Rushing to save tax? Look beyond insurance at other options too
March, 19th 2013
You hardly have two weeks to finalise your tax saving plan before the deadline on March 31. If financial advisors are to be believed, many individuals think of tax planning only in the last two weeks of the month of March. They also quickly add that these individuals often fall for unscrupulous tactics of their insurance agents or personal bankers. It is only much later that they realise the folly of buying wrong products. "Many people look at such investments merely as tax-saving tools. Also, as they have very little time to evaluate the product features , they are bound to make mistakes. The right approach is to make investments that are suitable for you, after you evaluate them from a return on investment perspective, including the potential tax benefits," says Amarpal Chadha, tax partner with consultancy major Ernst & Young.
In other words, the obsession with preventing the tax dent on your savings could, in fact, cause long-term harm to your finances. If you are in this group, here are some tips that may help to avoid some common mistakes this year.
IGNORING ELIGIBLE TAX BREAKS
Thanks to extensive campaigns and incessant calls from distributors, most tax payers are aware of the tax deduction of up to Rs 1 lakh that they can claim under Section 80C. Most individual focus entirely on this deduction and overlook other investments or expenses that qualify for tax breaks. For example, many people don't include Employees Provident Fund (EPF) contribution or tuition fees paid for their children in their tax planning. Take a look at your salary statement and tax statement given by your company before finalising your tax plan this year. In fact, according to experts, many individuals may not be required to make any large additional investment if they take into account their EPF contribution and life insurance premiums.
RemindBSE -4.42 % yourself that the Income Tax Act provides several other avenues to save taxes. For instance, if you are paid house rent allowance (HRA), but do not pay rent as you live with your parents, you can still claim the deduction. You can enter into an agreement with your parents and pay the rent. However, remember, the amount will be treated as their income. Moreover, you can also avail of deduction up to Rs 15,000 (Rs 20,000 in case of senior citizens) under Section 80D if you are paying your parents' health insurance premium. You can even claim tax breaks on your expenses on preventive health check-up for yourself and family. Although it is a part of section 80D, this deduction deserves a special mention as it was introduced only this year. If you have receipts of any preventive health check-up expenses undergone this year, make sure you preserve them.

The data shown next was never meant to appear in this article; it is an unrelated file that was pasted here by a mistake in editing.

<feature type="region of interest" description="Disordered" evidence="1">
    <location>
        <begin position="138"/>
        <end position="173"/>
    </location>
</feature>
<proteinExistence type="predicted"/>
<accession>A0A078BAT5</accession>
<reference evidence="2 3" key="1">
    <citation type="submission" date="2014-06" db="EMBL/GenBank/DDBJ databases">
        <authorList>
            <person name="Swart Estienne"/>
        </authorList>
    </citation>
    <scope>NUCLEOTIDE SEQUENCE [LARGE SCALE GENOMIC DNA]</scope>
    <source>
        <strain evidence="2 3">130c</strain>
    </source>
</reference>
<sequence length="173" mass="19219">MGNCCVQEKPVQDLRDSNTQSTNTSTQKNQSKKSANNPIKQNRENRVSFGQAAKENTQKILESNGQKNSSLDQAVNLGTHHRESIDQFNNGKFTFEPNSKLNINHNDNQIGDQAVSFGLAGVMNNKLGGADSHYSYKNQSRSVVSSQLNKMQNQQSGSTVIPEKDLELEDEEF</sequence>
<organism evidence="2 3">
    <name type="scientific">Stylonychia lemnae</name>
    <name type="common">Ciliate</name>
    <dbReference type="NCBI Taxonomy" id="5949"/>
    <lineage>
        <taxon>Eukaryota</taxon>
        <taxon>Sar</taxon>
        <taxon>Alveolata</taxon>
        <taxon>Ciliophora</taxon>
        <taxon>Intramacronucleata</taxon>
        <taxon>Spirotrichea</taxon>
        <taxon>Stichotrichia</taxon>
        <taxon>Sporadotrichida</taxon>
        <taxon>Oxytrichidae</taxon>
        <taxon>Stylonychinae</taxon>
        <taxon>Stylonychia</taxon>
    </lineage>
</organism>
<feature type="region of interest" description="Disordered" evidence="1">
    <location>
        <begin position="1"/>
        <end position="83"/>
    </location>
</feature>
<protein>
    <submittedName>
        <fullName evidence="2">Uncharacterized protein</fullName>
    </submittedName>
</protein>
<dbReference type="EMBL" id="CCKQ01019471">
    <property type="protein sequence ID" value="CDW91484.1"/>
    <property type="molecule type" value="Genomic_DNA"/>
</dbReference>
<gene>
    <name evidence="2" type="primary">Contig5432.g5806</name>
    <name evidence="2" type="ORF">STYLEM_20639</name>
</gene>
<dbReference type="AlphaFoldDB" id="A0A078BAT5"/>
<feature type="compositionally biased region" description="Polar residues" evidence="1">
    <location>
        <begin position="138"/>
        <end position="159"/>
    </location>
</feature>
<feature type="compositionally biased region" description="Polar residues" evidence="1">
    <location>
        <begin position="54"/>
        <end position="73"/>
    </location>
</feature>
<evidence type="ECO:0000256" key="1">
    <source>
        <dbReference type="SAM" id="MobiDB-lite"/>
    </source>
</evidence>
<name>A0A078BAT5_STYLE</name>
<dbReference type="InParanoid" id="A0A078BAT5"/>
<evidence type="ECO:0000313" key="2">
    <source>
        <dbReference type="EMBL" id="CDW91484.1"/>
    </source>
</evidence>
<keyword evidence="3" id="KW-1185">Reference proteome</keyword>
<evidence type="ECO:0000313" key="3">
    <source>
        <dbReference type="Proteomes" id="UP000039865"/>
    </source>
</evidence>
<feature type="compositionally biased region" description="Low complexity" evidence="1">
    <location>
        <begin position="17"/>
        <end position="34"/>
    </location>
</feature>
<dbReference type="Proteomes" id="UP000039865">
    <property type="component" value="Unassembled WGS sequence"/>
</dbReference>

This year onwards, such check-ups will earn you deductions of up to Rs 5,000. "Since this is a new tax-saving avenue, introduced in last year's Budget, many people may not be aware of this deduction," says Vineet Agarwal, director, KPMG. Make sure you are not one of them.
THE LURE OF COUNTLESS INSURANCE POLICIES
If you look at the portfolio of most individuals who subscribe to last minute tax planning, you would really think that buying life insurance policies is their favourite pass time. In fact, many of these individuals fall for the sales pitch of "tax saving plus insurance cover plus return" . Remember, buying a life insurance policy is not a one-time affair, unless it is a single premium policy. It may help you save taxes this year, but you will have to shell out the premium every year for the next 10-20 years.
If you fail to pay the premiums on time, your policy will lapse depriving your family of the life cover. Besides, it is a long-term product which will yield decent returns only after, say, 10 years. Therefore, if you surrender it after the mandatory lock-in period of five years, you may not get a satisfactory corpus. If you have dependants , go for a term policy. It will provide a large sum assured at a very reasonable cost, in addition to tax benefits. However, in case you are convinced about the insurance-cum-investment policies, buy them only if you are confident of paying premiums every year.
FAILING TO MAXIMISE RETURNS
Public provident fund (PPF) --- one of the favourites with tax-payers --- is widely accepted as an ideal retirement planning tool for conservative individuals. After all, it fetches a tax-free return of 8.8% today. However, many make the mistake of investing money into PPF at the last minute. If you do so, you lose the opportunity of maximising the return. If you want to maximise returns from PPF, ensure that you invest before the 5th of every month to earn interest for that month. If you are putting a lump sum amount in tax saving mutual fund schemes, or ELSS, this year, you could remember this principle next year.